Illustration: Sarah Grillo/Axios
When President Trump and North Korean leader Kim Jong-un held their historic summit in Singapore this June, they signed a statement that they would "work toward a complete denuclearization of the Korean Peninsula."
The big picture: Negotiations have stalled. North Korea is not making a good faith effort to live up to its promises, and the regime has even drawn up its own preconditions for denuclearization that may prove impossible to meet.
Driving this year's news:
- Tensions began easing in 2018 when North and South Korea entered the Olympics together. Soon after, Trump agreed to meet with Kim later in the year.
- In the meantime, then-CIA Director Mike Pompeo went to North Korea to negotiate. He eventually brought home 3 freed American prisoners.
- Kim threatened to cancel the planned summit with Trump over U.S.-South Korean military drills in the region, but it was Trump who ended up canceling the meeting when Kim didn’t reveal summit planning details.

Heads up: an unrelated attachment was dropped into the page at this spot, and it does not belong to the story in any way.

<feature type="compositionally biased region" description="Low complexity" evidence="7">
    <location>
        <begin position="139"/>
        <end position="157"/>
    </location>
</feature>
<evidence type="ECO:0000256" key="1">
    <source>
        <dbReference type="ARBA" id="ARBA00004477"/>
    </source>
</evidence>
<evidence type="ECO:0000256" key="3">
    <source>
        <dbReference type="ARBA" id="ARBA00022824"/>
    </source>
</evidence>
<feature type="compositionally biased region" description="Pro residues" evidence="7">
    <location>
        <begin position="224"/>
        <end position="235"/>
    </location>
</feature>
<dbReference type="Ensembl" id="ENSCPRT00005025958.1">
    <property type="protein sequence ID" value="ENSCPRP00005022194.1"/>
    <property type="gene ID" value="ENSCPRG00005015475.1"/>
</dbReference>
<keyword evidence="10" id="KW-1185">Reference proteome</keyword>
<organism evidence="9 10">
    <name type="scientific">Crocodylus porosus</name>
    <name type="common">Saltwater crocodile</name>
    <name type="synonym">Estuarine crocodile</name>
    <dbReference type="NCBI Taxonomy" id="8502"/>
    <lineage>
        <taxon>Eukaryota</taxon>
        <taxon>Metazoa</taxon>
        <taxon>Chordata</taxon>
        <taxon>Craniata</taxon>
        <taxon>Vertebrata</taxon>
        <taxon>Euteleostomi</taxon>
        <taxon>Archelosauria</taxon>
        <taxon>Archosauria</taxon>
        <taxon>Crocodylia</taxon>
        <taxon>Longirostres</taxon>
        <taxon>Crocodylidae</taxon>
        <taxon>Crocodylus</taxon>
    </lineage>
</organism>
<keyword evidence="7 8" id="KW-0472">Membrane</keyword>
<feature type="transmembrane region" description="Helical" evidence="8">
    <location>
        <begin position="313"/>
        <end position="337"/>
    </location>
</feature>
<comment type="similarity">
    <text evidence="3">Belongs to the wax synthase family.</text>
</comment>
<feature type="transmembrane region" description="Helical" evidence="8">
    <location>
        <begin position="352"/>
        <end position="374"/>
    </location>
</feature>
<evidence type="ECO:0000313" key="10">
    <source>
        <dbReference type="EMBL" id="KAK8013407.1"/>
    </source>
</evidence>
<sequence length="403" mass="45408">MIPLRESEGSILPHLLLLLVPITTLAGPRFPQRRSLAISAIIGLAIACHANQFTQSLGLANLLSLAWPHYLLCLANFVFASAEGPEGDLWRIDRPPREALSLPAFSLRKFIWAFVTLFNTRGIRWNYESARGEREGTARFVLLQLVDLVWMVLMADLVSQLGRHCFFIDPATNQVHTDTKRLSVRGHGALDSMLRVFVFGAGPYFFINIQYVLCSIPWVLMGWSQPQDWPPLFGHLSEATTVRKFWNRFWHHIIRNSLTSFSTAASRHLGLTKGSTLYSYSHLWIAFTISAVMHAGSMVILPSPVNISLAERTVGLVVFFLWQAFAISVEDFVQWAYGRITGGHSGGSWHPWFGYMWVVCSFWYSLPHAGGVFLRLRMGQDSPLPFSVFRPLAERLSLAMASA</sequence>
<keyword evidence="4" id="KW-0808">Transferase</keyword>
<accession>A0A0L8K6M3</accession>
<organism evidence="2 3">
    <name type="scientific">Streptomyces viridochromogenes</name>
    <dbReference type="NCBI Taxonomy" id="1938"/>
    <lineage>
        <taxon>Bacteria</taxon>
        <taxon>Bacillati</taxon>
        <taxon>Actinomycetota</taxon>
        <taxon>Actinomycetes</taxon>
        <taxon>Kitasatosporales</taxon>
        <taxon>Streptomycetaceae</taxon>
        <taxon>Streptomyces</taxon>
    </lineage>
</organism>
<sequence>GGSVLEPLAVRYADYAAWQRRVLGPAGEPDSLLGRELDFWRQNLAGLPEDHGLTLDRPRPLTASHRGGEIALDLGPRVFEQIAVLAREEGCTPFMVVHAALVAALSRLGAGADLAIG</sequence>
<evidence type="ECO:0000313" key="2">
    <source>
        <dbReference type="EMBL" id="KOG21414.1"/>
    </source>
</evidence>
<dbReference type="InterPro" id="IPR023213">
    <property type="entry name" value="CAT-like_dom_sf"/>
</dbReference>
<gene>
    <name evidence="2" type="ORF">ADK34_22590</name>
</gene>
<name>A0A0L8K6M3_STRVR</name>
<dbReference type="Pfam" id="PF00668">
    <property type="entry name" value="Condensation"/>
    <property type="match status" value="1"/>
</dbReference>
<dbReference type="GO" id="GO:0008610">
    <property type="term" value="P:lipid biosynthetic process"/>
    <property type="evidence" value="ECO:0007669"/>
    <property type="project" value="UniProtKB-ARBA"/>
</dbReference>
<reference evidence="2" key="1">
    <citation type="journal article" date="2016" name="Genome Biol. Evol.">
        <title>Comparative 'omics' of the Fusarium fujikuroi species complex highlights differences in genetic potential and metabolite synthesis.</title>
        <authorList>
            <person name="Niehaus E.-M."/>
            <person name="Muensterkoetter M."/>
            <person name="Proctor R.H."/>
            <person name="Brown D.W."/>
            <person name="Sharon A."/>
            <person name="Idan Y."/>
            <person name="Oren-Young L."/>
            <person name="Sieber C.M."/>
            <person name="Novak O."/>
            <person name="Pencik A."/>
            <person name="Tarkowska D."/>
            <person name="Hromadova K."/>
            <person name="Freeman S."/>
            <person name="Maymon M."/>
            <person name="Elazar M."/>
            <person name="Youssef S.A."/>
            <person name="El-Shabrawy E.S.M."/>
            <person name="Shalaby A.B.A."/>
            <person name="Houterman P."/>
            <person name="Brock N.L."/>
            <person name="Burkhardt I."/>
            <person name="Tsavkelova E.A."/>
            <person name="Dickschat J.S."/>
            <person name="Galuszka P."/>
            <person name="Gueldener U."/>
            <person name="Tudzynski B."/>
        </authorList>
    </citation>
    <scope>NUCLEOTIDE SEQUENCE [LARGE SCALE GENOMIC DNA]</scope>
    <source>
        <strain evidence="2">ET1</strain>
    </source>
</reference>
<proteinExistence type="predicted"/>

- Kim and Trump ended up meeting in June after all, the first time sitting leaders of the two countries met.
- They pledged they would work toward "complete denuclearization of the Korean Peninsula" in a joint statement.
- But North Korea has still refused to provide documentation of its nuclear weapons and production sites, and satellite imagery suggests they've ramped up work.
What's next: Pompeo said we "still are working through the execution of Chairman Kim's commitment to denuclearize" and added we are "undoubtedly…in a better place today" compared to a year ago.
- Pompeo said he hopes Trump and Kim meet in early 2019 to negotiate.
- North Korea has demanded the U.S. eliminate its own nuclear threats around the Korean peninsula before North Korea denuclearizes.
The bottom line: North Korea has approached denuclearization several times before, and negotiations have always faltered when North Korea sidesteps verification that it has, in fact, denuclearized. This time appears to be no different.